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Hooked on Torchwood: a Newbie Perspective

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It’s actually Doris Egan’s fault. Years ago, I made a solemn vow to myself not to become addicted to more than one television series at a time. I don’t have a lot of free time to obsess over more than one, and most shows on my DVR are for casual, one-time view it and delete it use. Right now, the object of my obsession has been House, M.D. as it has since 2004 when it first premiered. But I’m a fan of Ms. Egan’s most excellent television writing. A favorite among House, M.D. fans, she has penned some of the best episodes in the six seasons for which she served as a writer and producer. courtesy STARZ5

Along with many fans, I was disappointed when Ms. Egan left her House gig (whether it’s temporary or permanent, I certainly do not know). However, I was excited to learn that she had signed on to write for Torchwood: Miracle Day. The fourth season of the BBC series Torchwood, originally spun off from Doctor Who, has been transported across the pond to the U.S. (and STARZ).

courtesy STARZFriends have been trying to get me into the Doctor Who universe for many years, but I never quite got into it as a must-see series. I’ve dabbled from time to time, so I know that his ship, the TARDIS is a blue London police call box, and that he’s combating Daleks, and that there have been ever so many incarnations of the timeless time lord (and as many actors playing him). But that’s about it.

So, with Egan attached to the new season, I thought I would tune in have a look at Torchwood. Stick my toe in the water, as I’ve also done this season with Alphas (Syfy Channel): a mere summer fling. At least that was the plan. Before 25 minutes had passed, the plan, such as it was, had been forgotten. Intrigued by the Torchwood‘s complex protagonist Captain Jack Harkness (John Barrowman), I was left hungering for more. 

With a very hot and rainy weekend hovering over the Chicago area (but, not, to my knowledge any evidence of a time rift), I took a deep breath, booted up Netflix. Queuing up three seasons of Torchwood to my hopefully cooperative Blu-ray player, I pleaded with the machine to avoid its usual knack for re-buffering at the most inconvenient times, and plunged in.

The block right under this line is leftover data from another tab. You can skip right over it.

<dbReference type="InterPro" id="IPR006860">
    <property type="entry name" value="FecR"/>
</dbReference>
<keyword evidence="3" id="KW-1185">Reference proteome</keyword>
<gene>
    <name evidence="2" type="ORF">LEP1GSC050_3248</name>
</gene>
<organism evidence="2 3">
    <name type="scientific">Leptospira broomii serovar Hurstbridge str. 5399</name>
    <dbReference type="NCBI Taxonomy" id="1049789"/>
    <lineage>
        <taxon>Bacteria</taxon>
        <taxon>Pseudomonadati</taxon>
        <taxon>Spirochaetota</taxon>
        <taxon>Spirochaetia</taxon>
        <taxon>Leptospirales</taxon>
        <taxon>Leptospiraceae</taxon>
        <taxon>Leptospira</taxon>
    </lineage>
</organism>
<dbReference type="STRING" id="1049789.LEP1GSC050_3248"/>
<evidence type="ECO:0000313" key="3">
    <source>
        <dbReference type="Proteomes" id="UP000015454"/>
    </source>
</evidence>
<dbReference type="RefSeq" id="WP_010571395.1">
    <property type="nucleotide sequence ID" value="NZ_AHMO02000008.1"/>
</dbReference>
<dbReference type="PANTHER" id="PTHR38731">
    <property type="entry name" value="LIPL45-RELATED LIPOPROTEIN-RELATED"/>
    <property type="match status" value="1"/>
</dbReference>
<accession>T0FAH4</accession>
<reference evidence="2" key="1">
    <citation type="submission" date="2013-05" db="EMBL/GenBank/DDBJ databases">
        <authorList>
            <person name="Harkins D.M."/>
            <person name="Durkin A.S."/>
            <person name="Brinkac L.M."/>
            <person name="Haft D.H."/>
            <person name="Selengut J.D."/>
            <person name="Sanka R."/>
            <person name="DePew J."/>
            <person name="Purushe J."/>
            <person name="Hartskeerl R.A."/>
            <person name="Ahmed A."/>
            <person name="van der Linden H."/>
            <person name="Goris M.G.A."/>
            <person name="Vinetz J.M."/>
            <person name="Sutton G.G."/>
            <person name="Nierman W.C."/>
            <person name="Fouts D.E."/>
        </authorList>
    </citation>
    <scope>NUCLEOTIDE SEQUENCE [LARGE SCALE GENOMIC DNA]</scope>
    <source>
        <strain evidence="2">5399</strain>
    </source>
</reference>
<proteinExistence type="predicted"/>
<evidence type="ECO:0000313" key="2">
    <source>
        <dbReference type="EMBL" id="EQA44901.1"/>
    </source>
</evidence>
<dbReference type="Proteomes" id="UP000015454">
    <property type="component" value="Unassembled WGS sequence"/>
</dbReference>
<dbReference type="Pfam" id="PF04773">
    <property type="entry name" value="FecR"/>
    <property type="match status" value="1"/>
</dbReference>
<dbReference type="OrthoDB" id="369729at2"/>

Two days later (more or less), I came up for air genuinely addicted. Gee, thanks, Doris! Just what I need: another television series requiring my care, feeding, and constant attention.

The Torchwood Institute, so the story goes, was created by Queen Victoria to investigate the unusual—sort of Victorian X-Files. The Institute operates outside normal government channels, and seems to have fallen in and out of favor over the many decades it’s been in business. Torchwood takes place in modern day Cardiff, Wales, the location of a rift in the time-space continuum. In a time (or temporal) rift, people and objects can fall through from other times (future or in the past) and locations, including alien beings and technology. Torchwood investigates and captures (or destroys) malevolent creatures, collecting their technology to stockpile for some coming battle.

Torchwood: Miracle Day begins with a failed execution. Imagine a convicted pedophile and murderer—cold and unrepentant—prone on his deathbed, the needle plunged into his arm carrying his neither cruel nor unusual punishment. But Oswald Danes (Bill Pullman, Independence Day) doesn’t die. Danes has been given another chance. How he ultimately uses it is another question.  But he’s not the only one refusing to die.

What would happen if suddenly one day, no one could die anymore? Not from illness, not from physical trauma, not from poisoning—death simply ends. That is the premise of Torchwood: Miracle Day. Where does the Torchwood Institute come in? The word “Torchwood” mysteriously appears, then disappears in connection with this so called “Miracle Day.” And soon anyone with any connection to the Institute (even saying its name) is targeted.

When fans last saw Captain Jack, Torchwood barely had a pulse. With most of the team dead, only Jack and Gwen Cooper (Eve Myles) remained alive. Jack had gone off to some other time and place, and Gwen, now living a theoretically peaceful life in Wales with her husband Rhys (Kai Owen) and new baby, living in constant fear for her life. Events catapult her from the bucolic life back into the action, certainly by episode two. 

As for the immortal Captain Jack, he is, ironically, now suddenly very mortal. The two things must somehow be connected, and the mystery surrounding it is certainly one worthy of the Torchwood Institute. Gwen and Jack reunite and reluctantly go back into action, this time adding CIA agent Rex (Mekhi Phifer) to sort out the “miracle” (which has several definite downsides, including a mega population boom).